I like to revisit the Chalmers saga from time to time for no other reason than to point out the utter wrongheadedness of the Chalmers opponents.
What prompts this post the following from the Business Review story Kaufman gears up to transform iconic Albany Int’l complex:
“This is incredible,” said Kaufman, president and CEO of The Harmony Group, which just bought the 400,000-square-foot property for $1.35 million. “You never see a building preserved to this degree.”
Kaufman, who transformed the massive Harmony Mills cotton plant in Cohoes into 231 upscale apartments, is laying the groundwork for a $40 million to $50 million conversion of Albany International into apartments and professional offices.
And look what people in non-12010 zip codes say about such things:
“I think it is wonderful for Menands and the Capital District that Uri can have the imagination and the plans to take what has been an historic building and develop it into something that can be vital, that can make a difference in the area,” said Susan Siegel, a company spokeswoman.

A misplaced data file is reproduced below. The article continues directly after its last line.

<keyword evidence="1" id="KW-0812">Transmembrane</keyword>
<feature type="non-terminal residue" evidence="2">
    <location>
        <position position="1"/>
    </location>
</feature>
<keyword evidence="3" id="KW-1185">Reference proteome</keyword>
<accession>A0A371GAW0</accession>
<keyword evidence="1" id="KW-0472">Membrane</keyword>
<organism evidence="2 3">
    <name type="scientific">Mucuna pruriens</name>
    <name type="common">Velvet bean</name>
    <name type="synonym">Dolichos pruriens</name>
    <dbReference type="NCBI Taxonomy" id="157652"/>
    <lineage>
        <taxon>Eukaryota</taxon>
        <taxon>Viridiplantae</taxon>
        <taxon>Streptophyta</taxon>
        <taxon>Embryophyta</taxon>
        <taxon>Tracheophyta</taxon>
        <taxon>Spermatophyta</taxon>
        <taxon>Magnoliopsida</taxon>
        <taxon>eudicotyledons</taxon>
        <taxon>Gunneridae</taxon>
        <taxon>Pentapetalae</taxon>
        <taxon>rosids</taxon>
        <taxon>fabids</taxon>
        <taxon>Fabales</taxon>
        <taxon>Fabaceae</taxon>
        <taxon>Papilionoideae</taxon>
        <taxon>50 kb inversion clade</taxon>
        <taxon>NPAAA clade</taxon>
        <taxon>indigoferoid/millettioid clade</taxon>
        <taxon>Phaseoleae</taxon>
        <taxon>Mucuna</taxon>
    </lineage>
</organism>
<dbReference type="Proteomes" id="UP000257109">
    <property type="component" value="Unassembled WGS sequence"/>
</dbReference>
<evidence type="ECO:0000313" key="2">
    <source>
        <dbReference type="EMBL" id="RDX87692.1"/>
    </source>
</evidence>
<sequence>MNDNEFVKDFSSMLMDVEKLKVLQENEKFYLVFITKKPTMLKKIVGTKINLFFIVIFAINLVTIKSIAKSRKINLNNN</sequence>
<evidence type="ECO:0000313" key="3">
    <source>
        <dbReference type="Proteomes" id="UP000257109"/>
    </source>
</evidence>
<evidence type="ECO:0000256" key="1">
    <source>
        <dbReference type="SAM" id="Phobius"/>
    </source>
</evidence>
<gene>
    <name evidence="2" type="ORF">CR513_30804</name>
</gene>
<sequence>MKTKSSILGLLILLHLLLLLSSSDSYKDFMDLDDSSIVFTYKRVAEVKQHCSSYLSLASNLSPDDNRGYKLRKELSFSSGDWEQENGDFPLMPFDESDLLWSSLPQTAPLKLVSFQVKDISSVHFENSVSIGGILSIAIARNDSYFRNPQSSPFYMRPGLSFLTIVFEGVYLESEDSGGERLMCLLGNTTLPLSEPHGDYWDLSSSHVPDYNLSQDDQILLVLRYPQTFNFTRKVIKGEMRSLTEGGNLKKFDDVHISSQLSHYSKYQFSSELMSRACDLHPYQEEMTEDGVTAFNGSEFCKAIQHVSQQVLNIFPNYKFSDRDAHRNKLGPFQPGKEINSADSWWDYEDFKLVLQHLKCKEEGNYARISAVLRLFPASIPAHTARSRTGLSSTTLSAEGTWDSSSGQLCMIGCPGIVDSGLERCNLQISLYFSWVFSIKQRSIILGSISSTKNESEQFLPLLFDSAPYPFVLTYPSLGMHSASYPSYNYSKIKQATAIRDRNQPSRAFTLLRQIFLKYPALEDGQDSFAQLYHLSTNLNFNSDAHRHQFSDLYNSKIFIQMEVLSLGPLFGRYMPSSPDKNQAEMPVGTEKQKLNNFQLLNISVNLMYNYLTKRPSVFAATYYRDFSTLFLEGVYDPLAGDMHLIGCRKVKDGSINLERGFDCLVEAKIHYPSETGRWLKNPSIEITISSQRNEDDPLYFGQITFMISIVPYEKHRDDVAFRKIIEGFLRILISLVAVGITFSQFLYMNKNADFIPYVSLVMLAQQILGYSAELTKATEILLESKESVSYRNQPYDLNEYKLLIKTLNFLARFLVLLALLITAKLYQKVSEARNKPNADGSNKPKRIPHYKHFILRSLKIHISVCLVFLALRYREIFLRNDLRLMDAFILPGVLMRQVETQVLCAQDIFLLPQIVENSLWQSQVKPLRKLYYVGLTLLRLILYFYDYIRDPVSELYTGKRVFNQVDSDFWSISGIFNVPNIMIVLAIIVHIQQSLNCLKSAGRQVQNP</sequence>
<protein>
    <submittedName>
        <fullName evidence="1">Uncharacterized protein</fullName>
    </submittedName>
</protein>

Many questions come to mind reading the above but let me boil it down to 3 key sets of questions:
1) Where is the plan which was to have emerged for developing Chalmers once it was torn down? Where are all the developers and ideas that were sure to burst upon the scene once the site was demolished?
2) In light of the above, why are opponents to Chalmers still voted to hold political office? Or listened to on local radio? Or deemed relevant for policy and decision making?
3) Why does Amsterdam shun outside investment and ideas? What is the cultural and institutional mindset here that expends tremendous energy working against ideas while expending close to zero energy on working toward an idea.